Training Pace

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This topic contains 4 replies, has 3 voices, and was last updated by  GTF 13 years ago.

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  • #5310

    I am presently 7 weeks into rebuilding my base after having been injured for an entire year with a hip injury.  I am not 100 percent yet but am slowly making progress.

    Up to this point I have gradually built my running up to a 10 min run/1 min walk/10 min run, 3 days per week.  Prior to me seeing a sports chiropractor (I've been seeing him for 7weeks), I was going to a PT and he would have me running between 10-12 min per mile which felt extremly awkward and seemed to cause more aggravation with my injury. 

    My Chiropractor instructed me not to run this slow and just run at what I would consider a comfortable pace.  My comfrotable or “easy” pace prior to being injured was around 8 min per mile.  During my 20 min of running right now, 8 min pace still feels good.  I also have very little discomfort right now during my runs but other things like sitting  aggravate the injury.  According to most pace charts this is too fast for my level of fitness.

    Should I cut the pace down more even though it feels comfortable?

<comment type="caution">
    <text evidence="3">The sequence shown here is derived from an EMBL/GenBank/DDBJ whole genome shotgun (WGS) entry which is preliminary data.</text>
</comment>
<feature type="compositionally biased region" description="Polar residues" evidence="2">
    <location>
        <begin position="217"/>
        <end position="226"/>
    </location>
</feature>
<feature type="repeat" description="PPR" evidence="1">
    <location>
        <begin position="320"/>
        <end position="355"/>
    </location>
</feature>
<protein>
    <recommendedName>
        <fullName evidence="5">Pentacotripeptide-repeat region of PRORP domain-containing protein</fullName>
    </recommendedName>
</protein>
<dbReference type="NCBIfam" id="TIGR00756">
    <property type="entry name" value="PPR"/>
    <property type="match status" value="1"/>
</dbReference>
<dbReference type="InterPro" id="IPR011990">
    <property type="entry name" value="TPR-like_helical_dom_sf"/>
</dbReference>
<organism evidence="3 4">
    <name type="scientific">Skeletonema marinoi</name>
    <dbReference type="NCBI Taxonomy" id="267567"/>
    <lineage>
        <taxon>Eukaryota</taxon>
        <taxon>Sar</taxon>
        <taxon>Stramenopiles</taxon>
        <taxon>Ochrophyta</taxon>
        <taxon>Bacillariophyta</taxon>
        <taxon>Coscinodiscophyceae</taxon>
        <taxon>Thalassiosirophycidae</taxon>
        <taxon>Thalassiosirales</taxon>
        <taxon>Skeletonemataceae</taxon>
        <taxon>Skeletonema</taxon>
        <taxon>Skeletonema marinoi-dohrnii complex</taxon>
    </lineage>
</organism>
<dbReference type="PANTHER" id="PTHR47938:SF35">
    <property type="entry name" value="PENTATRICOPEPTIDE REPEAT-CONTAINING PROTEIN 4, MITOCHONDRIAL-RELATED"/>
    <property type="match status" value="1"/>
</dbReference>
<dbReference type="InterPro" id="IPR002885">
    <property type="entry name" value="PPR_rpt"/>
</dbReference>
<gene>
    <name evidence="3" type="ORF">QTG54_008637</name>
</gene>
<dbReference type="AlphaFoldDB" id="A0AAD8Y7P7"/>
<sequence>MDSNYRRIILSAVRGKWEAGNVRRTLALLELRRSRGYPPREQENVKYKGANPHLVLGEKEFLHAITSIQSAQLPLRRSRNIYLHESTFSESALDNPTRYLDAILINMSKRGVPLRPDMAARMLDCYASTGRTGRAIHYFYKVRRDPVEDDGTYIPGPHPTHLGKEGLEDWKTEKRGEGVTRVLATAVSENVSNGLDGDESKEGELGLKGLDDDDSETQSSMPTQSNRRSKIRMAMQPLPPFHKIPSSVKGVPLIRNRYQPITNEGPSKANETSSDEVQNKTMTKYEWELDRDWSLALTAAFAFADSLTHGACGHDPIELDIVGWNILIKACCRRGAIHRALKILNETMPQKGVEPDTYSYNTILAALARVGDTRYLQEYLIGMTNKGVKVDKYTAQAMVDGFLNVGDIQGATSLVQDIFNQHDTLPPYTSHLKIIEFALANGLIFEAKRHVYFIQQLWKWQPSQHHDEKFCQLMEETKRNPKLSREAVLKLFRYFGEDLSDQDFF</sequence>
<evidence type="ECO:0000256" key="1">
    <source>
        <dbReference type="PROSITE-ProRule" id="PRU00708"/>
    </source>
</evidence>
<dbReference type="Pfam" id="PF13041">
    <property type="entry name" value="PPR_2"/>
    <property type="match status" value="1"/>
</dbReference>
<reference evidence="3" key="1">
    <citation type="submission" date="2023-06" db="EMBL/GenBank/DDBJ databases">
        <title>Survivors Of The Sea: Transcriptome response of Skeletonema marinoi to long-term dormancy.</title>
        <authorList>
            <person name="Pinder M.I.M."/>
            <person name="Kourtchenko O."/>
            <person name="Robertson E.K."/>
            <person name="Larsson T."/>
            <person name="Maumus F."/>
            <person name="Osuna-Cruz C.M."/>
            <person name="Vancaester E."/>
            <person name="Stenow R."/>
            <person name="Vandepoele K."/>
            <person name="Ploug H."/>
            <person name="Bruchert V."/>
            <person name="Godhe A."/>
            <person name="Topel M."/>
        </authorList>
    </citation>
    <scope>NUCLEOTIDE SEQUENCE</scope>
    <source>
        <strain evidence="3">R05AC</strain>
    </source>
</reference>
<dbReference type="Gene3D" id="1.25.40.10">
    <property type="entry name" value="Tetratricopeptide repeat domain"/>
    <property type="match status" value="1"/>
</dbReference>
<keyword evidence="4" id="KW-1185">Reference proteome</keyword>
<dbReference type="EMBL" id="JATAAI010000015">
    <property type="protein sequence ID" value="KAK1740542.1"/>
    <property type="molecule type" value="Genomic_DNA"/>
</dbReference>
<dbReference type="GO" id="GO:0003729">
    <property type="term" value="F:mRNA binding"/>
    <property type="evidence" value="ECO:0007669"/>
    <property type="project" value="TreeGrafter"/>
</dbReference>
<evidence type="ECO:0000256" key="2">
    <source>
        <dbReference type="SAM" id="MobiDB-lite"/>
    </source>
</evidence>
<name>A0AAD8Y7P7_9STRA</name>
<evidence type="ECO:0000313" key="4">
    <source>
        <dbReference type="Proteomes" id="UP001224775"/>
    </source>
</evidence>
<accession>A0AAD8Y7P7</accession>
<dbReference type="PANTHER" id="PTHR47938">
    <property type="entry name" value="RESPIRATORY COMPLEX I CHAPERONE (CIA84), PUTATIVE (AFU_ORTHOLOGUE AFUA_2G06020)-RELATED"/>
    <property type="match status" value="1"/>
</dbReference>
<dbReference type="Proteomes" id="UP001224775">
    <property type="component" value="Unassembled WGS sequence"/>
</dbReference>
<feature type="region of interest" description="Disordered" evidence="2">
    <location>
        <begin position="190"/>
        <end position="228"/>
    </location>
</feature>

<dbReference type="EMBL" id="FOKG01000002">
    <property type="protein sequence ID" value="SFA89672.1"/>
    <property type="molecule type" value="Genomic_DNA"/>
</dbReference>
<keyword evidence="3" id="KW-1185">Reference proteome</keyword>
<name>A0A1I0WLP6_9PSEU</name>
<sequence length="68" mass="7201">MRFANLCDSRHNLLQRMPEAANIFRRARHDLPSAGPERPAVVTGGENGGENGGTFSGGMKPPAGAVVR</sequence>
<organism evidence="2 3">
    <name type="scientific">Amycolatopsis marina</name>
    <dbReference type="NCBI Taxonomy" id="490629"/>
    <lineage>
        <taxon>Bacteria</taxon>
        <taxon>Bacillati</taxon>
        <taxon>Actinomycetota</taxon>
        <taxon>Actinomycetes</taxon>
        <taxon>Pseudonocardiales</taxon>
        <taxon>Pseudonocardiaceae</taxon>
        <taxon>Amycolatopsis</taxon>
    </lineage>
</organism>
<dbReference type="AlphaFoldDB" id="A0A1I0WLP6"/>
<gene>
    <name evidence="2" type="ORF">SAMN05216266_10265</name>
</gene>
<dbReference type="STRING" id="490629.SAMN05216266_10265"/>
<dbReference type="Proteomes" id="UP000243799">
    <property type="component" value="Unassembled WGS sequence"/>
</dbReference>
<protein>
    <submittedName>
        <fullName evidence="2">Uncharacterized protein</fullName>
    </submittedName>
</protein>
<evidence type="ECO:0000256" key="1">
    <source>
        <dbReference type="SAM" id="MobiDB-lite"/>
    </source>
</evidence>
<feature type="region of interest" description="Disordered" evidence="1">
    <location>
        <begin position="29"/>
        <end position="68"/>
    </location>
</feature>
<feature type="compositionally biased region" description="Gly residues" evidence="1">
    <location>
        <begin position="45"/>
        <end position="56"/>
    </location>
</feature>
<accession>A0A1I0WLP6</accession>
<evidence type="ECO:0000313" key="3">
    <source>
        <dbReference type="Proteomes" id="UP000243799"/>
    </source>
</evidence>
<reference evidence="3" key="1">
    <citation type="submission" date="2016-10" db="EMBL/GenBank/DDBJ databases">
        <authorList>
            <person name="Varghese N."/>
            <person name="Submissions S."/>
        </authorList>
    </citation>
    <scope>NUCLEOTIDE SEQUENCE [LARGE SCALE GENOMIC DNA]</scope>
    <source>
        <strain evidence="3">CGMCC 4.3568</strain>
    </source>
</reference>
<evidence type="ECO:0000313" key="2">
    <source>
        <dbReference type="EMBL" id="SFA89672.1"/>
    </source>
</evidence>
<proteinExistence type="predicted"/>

Thanks everyone.


  • #20923


    My gut instinct is that people usually end up running too fast without even realizing it because they have trouble with the concept of easy. That said, if a slower pace was aggrivating your injury, that's obviously not a good thing. Have you tried anything between your 10-12 minutes per mile that was suggested and the 8 minutes per mile pace you've been doing? That's a pretty big difference, maybe something in middle like 9 minutes per mile is the right answer.

    Whatever you do, I'd strongly encourage you to not run a pace that aggrivates the injury. this should be common sense but I'll state it anyway.

  • #20924

    Thanks Ryan, other than my first couple of runs, which were a bit slower they have all been around the same pace.

    How would you best describe an easy effort run?  I believe I fall into the category of often running too fast and not knowing how much to back off.  I think for me that I am often concerned that if my runs are too easy I will gain no benefit. 

  • #20925


    Well, I think the most simple way is what is called conversational pace. If you're running fast enough that you can't hold a conversation without gasping between short phrases, you're running too fast. Also, pay attention to how you feel after your run. If you're really breathing hard or your legs are toast, you ran too hard. When I finish a run, sure, I'm breathing harder than I was before I started but my breathing is under control. As for your legs, they should feel refreshed rather than fatigued after an easy run.

    Most important, don't be afraid of not gaining a benefit by running “too easy”. There's more to risk by running too fast than by running too slow.

  • #20926

    What may feel comfortable cardiovascularly may not end up being what is most comfortable for the musculoskeletal system, especially one that has recently been significantly compromised.

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